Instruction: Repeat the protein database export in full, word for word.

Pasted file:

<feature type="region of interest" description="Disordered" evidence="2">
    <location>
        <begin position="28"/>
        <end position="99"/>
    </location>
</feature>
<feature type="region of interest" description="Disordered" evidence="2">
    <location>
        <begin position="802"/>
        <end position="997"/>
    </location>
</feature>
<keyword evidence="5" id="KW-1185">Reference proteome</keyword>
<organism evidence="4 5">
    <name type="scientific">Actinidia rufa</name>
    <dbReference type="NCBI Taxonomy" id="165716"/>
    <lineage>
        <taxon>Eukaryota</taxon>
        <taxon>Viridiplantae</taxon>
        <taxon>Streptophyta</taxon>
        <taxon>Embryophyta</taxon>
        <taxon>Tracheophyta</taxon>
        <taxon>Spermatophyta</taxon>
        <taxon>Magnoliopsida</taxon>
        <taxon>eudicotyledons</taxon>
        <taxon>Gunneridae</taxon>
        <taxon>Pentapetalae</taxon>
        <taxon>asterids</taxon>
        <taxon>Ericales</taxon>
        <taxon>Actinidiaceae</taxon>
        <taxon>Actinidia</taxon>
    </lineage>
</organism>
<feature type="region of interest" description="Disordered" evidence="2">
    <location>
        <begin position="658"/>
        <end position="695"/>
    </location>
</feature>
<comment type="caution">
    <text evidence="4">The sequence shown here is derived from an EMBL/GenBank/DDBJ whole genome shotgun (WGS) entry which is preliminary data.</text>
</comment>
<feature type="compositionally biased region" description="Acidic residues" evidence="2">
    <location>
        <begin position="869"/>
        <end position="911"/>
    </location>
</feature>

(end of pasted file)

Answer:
<feature type="region of interest" description="Disordered" evidence="2">
    <location>
        <begin position="28"/>
        <end position="99"/>
    </location>
</feature>
<feature type="region of interest" description="Disordered" evidence="2">
    <location>
        <begin position="802"/>
        <end position="997"/>
    </location>
</feature>
<keyword evidence="5" id="KW-1185">Reference proteome</keyword>
<organism evidence="4 5">
    <name type="scientific">Actinidia rufa</name>
    <dbReference type="NCBI Taxonomy" id="165716"/>
    <lineage>
        <taxon>Eukaryota</taxon>
        <taxon>Viridiplantae</taxon>
        <taxon>Streptophyta</taxon>
        <taxon>Embryophyta</taxon>
        <taxon>Tracheophyta</taxon>
        <taxon>Spermatophyta</taxon>
        <taxon>Magnoliopsida</taxon>
        <taxon>eudicotyledons</taxon>
        <taxon>Gunneridae</taxon>
        <taxon>Pentapetalae</taxon>
        <taxon>asterids</taxon>
        <taxon>Ericales</taxon>
        <taxon>Actinidiaceae</taxon>
        <taxon>Actinidia</taxon>
    </lineage>
</organism>
<feature type="region of interest" description="Disordered" evidence="2">
    <location>
        <begin position="658"/>
        <end position="695"/>
    </location>
</feature>
<comment type="caution">
    <text evidence="4">The sequence shown here is derived from an EMBL/GenBank/DDBJ whole genome shotgun (WGS) entry which is preliminary data.</text>
</comment>
<feature type="compositionally biased region" description="Acidic residues" evidence="2">
    <location>
        <begin position="869"/>
        <end position="911"/>
    </location>
</feature>